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E-sports

Esports 101: An Illustrated Guide for Beginners

- Mel Hawthorne

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Esports as an industry can seem daunting to someone not familiar with it. There are dozens of games, hundreds of competitions, thousands of players, millions of fans and so on. Things can get confusing fast – especially for someone who doesn’t know much about esports today.

Thankfully, you don’t need to know much to really get started with your new esports hobby, whether you want to play, watch, or just chat with your friends about esports. Here are some of the most common questions that brand-new esports fans like to ask… and we have the answers!

What are esports?

Esports or electronic sports are competitions that take place on a video game platform of some sort. The term covers a wide variety of different games – that’s part of what makes esports so great! There’s something for everyone, both in regard to genre and in regard to type of competition.

Esport Game Types

Just about every video game that features some form of competition can be an esport, however, only a relatively small number of games finds success as an esport. It takes several things for a game to achieve esports status. First off – a significant fanbase. Most major esports have millions of fans around the globe.

They also need significant support from the developers – both in the form of cash and of course the organisation of actual tournaments. Continuous updates, patches and so on are also necessary – for titles like Overwatch or League of Legends, adjustments need to be made to the characters and balance of the game in order to keep things fair and competitive.

Where did esports come from?

Competitive esports have been around almost as long as video games themselves have been. Of course, they didn’t start out in the form of multi-million-dollar competitions with thousands of attendees and hundreds of thousands of fans watching.

The very first ‘official’ esports tournament happened in 1972 and featured the 1962 game "Spacewar!". 24 players competed for the grand prize of a year-long subscription to Rolling Stones magazine, sponsored by the Lab for Artificial Intelligence at Stanford University, where the competition took place.

First Official Esports Tournament

Since then, esports have come a long way. In the 1970s, arcade gaming and console gaming became more and more popular, and by the 80s, national scoreboards had appeared in the US, along with the first professional gamer team – the US National Video Team.

It wasn’t until leaps in technology in the 90s made esports and gaming more accessible that things really took off – by the 1990s, familiar names like Super Mario Bros had made their appearance on the esports market.

In the late 90s and early 2000s, esports finally really started to take off and exploded into the giant industry it is now. The largest esports event held (to date) was the League of Legends World Championship – it saw over 43 million unique viewers and had a prize pool of more than $6.7 million.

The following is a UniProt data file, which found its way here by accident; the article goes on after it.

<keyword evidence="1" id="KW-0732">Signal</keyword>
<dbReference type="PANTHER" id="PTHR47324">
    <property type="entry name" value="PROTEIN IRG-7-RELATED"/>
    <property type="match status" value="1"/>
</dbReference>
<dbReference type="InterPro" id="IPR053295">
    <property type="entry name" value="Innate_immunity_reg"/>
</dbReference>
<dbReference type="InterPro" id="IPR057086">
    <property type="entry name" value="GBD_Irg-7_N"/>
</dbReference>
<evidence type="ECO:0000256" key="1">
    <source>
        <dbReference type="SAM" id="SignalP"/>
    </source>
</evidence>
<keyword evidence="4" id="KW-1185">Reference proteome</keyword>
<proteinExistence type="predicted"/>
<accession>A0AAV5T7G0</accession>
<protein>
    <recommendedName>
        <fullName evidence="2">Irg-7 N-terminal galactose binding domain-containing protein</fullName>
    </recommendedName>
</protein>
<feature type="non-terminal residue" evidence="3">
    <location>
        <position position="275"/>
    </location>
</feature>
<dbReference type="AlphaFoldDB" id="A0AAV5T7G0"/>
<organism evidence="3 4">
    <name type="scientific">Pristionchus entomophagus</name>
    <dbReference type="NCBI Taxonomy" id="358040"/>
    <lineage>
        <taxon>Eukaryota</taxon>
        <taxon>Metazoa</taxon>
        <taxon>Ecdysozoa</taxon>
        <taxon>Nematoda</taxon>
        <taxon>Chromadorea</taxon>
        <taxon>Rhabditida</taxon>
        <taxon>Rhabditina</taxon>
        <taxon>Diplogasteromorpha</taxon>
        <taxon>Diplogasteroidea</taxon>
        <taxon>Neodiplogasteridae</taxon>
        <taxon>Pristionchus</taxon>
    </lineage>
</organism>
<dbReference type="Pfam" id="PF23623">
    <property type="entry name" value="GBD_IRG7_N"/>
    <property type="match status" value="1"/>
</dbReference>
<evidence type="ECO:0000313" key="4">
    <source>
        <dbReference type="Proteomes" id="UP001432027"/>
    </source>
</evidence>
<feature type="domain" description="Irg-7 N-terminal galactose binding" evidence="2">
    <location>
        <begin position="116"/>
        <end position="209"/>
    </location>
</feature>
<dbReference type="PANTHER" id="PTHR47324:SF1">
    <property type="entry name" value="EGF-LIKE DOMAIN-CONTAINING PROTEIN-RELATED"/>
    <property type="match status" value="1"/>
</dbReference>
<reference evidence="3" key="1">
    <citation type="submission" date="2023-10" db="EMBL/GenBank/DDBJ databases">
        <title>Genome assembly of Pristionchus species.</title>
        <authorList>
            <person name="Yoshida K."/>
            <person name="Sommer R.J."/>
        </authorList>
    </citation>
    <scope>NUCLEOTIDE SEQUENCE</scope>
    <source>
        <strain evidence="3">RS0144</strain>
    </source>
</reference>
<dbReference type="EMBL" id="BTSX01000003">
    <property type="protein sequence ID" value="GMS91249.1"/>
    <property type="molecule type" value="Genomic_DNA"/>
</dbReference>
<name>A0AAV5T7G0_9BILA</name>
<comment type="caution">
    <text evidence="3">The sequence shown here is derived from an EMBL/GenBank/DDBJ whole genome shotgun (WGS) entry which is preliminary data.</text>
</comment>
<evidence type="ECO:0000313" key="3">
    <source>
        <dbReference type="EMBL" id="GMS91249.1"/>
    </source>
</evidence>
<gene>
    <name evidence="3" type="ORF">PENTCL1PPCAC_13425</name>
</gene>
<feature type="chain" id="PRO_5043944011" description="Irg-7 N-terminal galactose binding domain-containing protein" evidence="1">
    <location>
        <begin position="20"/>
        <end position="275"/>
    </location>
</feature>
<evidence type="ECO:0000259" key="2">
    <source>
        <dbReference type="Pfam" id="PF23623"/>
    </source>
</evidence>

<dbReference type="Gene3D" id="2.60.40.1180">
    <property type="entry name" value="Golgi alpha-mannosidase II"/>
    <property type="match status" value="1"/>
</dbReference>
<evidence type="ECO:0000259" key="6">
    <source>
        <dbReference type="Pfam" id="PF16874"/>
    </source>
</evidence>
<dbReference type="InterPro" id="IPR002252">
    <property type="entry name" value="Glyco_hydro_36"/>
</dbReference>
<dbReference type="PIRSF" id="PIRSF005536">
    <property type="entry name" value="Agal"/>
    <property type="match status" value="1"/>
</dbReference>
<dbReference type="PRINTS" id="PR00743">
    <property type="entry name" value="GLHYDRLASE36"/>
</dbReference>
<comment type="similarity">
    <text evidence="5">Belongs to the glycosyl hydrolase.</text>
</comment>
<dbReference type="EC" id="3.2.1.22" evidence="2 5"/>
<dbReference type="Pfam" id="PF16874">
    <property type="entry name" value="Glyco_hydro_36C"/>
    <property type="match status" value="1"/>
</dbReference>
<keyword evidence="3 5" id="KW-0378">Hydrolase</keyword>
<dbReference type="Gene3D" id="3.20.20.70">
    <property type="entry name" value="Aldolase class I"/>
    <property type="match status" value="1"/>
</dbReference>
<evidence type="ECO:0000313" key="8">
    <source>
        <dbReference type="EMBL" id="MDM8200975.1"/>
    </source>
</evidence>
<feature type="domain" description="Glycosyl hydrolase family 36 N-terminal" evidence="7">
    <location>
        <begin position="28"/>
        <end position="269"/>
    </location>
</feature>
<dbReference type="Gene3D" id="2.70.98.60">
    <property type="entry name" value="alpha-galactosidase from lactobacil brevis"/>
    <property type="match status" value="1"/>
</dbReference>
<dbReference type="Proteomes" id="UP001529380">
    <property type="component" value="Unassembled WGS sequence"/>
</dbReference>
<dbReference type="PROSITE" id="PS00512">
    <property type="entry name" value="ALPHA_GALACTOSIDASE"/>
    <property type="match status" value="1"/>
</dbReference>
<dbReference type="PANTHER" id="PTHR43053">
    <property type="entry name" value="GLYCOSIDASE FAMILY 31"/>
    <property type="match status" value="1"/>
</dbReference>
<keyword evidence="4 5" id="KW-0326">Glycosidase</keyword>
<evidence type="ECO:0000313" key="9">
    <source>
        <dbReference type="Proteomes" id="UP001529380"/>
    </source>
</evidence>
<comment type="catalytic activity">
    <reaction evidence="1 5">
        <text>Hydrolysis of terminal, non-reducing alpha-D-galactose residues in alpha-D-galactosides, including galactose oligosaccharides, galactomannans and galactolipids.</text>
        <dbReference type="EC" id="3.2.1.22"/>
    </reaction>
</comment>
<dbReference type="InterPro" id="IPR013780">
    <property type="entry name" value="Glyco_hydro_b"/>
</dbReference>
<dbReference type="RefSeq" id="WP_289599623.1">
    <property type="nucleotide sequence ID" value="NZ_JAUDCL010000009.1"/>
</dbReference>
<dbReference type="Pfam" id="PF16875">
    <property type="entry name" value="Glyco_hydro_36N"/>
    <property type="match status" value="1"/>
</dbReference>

Which esports are the biggest?

There are several ways to determine which esports are the biggest – number of players, number of tournament stream viewers, live event attendees and so on. Money earned is another indicator – in other words, it’s not so easy to rank esports by which are biggest.

Here are some of the biggest ones by most metrics, and what you need to know about the games to get started!

League of Legends

Released in 2009, the game has awarded over $75 million in prize money over the years. The multiplayer real-time strategy action was developed by Tencent-owned developer company Riot Games – also the makers of Valorant.

Particularly in Asia, the game is incredibly popular and has competitions between teams of 3 or 5 players each. It’s relatively similar to Dota 2, and has players fighting on a unique map, in several lanes. The many different characters allow for a variety of nuanced gameplay strategies.

Dota 2

Dota 2, the sequel to Dota or Defense of the Ancients, was released in 2013. Since its release, Dota 2 has seen over $225 million dollars awarded in competitions. Like League, it is a MOBA game – the map, characters, items and gameplay mechanics are, however, quite different. Dota 2 (and the original Dota) were created by Valve, the company behind Steam.

Where League of Legends is popular in Asia, Dota 2 is more popular in Europe and North America. For many, it’s the quintessential ‘esport’, as it has millions upon millions of fans.

CS:GO

Counter-Strike: Global Offensive is the latest in a series of popular Counter-Strike games – the most popular by far. Like Dota 2, CS:GO was created by Valve. That’s where the similarities end though – CS:GO is a first-person shooter, that has teams of five players competing as terrorists and counter-terrorists for control of a map over several rounds.

Released in 2012, CS:GO is one of the most popular shooters in the world. Across its lifetime, it has seen more than $96 million dollars awarded to its players. Especially in Europe, where many of the most notable CS:GO tournaments are held, CS:GO is one of the top esports.

Fortnite

Though much more recent than most other esports on this list, Fortnite is still a huge esport. Released in 2017 by Epic Games, Fortnite is a third-person shooter with some unique resource and building mechanics.

So far, over $89 million dollars have been awarded in tournaments – and some of the biggest esports tournaments in the world have been Fortnite ones. The Battle Royale game has 100 players competing on one island until only one winner remains (or in some cases, teams of 2 or 4 players).

Honorable Mentions

In addition to the ones above, there are several more esports with considerable fanbases and earning numbers. Among them are games like Overwatch, Hearthstone, Rocket League, Rainbow Six Siege, PUBG, and StarCraft II. Each of them has millions of fans and major worldwide competitions.